Banks will meet in New York City on Thursday to make their case for the right to sell the U.S. Treasury's stake in American International Group, three people familiar with the matter said on Wednesday.
The Treasury will own 92.1 percent of the bailed-out insurer after a recapitalization deal closes, which is expected this week.
Sources have said a large secondary offering - $10 billion or more - is expected sometime in the second half of May.
The company and the government are expected to treat the sale much like an initial public offering, given its size and its significance as the effective return of AIG to widely held public ownership.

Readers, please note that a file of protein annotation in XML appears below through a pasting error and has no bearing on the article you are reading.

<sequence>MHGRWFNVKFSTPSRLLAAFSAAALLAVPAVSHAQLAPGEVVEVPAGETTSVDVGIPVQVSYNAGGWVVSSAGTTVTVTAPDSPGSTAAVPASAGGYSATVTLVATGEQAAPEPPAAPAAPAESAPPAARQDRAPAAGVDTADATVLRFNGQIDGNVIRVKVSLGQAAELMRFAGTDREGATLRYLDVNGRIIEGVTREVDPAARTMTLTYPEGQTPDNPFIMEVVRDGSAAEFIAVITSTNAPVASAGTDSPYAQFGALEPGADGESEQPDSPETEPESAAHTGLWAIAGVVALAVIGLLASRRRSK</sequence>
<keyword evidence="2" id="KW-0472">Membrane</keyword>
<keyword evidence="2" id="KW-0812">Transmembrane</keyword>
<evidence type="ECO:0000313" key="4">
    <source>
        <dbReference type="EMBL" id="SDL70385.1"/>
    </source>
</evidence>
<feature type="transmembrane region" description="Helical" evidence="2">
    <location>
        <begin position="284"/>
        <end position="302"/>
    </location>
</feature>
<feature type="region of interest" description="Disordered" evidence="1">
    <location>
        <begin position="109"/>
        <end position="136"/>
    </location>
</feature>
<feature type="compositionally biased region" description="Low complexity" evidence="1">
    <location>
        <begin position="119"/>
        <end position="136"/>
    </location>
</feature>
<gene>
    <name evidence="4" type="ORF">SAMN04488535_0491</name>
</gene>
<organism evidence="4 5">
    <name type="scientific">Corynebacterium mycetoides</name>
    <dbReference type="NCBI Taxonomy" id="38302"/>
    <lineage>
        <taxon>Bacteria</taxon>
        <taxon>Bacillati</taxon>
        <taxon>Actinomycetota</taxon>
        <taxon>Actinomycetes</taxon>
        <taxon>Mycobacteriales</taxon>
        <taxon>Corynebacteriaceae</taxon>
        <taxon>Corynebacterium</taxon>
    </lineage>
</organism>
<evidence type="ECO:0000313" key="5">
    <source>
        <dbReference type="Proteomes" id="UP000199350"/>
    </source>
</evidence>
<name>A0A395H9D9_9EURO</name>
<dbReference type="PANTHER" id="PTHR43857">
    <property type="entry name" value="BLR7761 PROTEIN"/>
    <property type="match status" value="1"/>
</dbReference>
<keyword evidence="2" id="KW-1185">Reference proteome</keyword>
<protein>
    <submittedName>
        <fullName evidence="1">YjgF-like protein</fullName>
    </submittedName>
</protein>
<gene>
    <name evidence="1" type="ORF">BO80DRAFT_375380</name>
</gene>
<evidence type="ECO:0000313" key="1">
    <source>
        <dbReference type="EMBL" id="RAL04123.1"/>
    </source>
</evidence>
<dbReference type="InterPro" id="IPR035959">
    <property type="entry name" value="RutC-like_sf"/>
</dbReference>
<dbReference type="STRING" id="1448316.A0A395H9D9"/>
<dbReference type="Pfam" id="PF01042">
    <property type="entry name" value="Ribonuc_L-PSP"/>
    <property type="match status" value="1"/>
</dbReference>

Two of the people familiar with the meeting said the banks are likely to come in pitching for a fee of 75 basis points or less, in line with the fees on the IPO of General Motors.
Such a structure would be much less than usual for either an IPO or a secondary share offering of that size.
The location of the meeting is not clear, though it is expected to draw the top executives from the participating banks. A source familiar with the situation said Bank of America Chief Executive Brian Moynihan would be among those attending.
AIG shares, currently trading above $58, are expected to fall back to the mid-$40 range next week when stock warrants are likely to begin trading, a source said on Monday.
Even at that range, though, the government would be looking at a paper profit in the neighborhood of $27 billion.
(Reporting by Clare Baldwin and Ben Berkowitz in New York and Joe Rauch in Charlotte, writing by Ben Berkowitz; editing by Carol Bishopric)